"Good for you, you've decided to clean the elevator!" You have to be of a certain age to know the hilarious movie that came from.
I like, "We're on an express elevator to hell; going down!", better.
How did Bruce Wayne get away with unlicensed nuclear reactor under his house and where did he get fuel?
Probably the same way he gets away with trespassing, assault and battery, illegal wiretapping, stalking, unsafe operation of a motor vehicle, and a host of other illegal activities.
Don't worry, I cut it up when I was done.
Ahh so there are no scarce resources that go into digital creations ? Nobody puts time, money, consumable resources to make entertainment ?
I didn't say that at all, and you know it. It's the "digital creations" themselves which are not scarce. Producing new ones requires labor and other scarce resources. However, artificial copyright monopolies are hardly the only way to fund the production of new media. In the absence of copyright you still have options like patronage and crowd-funding, not to mention volunteer efforts (which already make up a significant fraction of copyrighted works).
Really, while I certainly think that the media companies have been shooting themselves in the foot with machineguns by not maximizing the digital presence of their works,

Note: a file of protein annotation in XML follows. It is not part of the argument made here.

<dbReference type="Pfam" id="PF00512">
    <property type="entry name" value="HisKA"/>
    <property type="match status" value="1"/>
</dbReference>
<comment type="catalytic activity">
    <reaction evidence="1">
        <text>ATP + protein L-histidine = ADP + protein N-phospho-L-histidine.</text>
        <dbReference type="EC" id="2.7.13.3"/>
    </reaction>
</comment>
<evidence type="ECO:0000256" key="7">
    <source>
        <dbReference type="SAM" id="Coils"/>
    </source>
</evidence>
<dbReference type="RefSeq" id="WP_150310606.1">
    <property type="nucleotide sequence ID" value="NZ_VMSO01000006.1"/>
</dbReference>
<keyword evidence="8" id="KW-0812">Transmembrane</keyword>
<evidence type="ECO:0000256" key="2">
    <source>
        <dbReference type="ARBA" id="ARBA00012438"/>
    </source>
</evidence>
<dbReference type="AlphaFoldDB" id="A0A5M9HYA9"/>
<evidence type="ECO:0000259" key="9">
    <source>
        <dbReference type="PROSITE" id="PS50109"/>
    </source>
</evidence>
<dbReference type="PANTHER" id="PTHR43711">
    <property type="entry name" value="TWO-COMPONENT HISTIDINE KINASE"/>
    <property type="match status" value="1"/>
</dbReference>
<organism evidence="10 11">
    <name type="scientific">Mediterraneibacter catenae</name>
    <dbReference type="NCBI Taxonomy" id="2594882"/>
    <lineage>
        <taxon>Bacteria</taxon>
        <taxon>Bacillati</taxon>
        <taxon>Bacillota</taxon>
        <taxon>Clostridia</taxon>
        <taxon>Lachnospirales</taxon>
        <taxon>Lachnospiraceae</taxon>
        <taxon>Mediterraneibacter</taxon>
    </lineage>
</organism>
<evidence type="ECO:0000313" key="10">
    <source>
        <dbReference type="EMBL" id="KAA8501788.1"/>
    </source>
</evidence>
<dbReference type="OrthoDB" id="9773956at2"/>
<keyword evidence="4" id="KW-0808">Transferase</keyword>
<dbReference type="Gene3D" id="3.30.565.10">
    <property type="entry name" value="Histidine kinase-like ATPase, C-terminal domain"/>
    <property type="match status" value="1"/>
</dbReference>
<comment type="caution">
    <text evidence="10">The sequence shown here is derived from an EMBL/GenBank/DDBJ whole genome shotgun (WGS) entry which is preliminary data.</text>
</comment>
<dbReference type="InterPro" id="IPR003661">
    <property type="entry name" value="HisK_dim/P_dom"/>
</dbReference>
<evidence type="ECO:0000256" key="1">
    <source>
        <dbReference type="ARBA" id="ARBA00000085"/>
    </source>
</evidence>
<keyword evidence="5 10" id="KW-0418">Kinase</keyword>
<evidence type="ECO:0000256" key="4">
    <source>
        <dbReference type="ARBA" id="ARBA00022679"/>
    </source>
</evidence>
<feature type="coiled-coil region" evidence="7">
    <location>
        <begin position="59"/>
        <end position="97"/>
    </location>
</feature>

No, punishing those who distribute copies of digital media without their authorization isn't a right. It's just a privilege invented as part of a scheme to incentivize the creation of new works. And like any legal privilege, it can only exist by infringing on the natural rights of others. There are other, better options.
Seriously why don't you just try justifying why you limit access to your property or person for your own material interests.
That's easy. If someone else is using my property or person, I can't use it myself. Use of scare resources is inherently competitive and zero-sum. The same is not true for non-scarce resources like digital media.
I also wouldn't use a service that does not provide a library at least on par with The Pirate Bay.
That's a pretty ridiculous bar to set.
I think it's a very reasonable bar to set. TPB proves that there is no technical reason why we can't provide everyone with near-instant, free access to basically every last bit of media on Earth. It's up to the pro-copyright faction to justify withholding that access to suit their own material interests.
Still, it's not what I would call a "go!" phrase.
If it's opt-in, or you can very easily opt out without giving up anything else, then it's a subscription. Otherwise, it's a tax.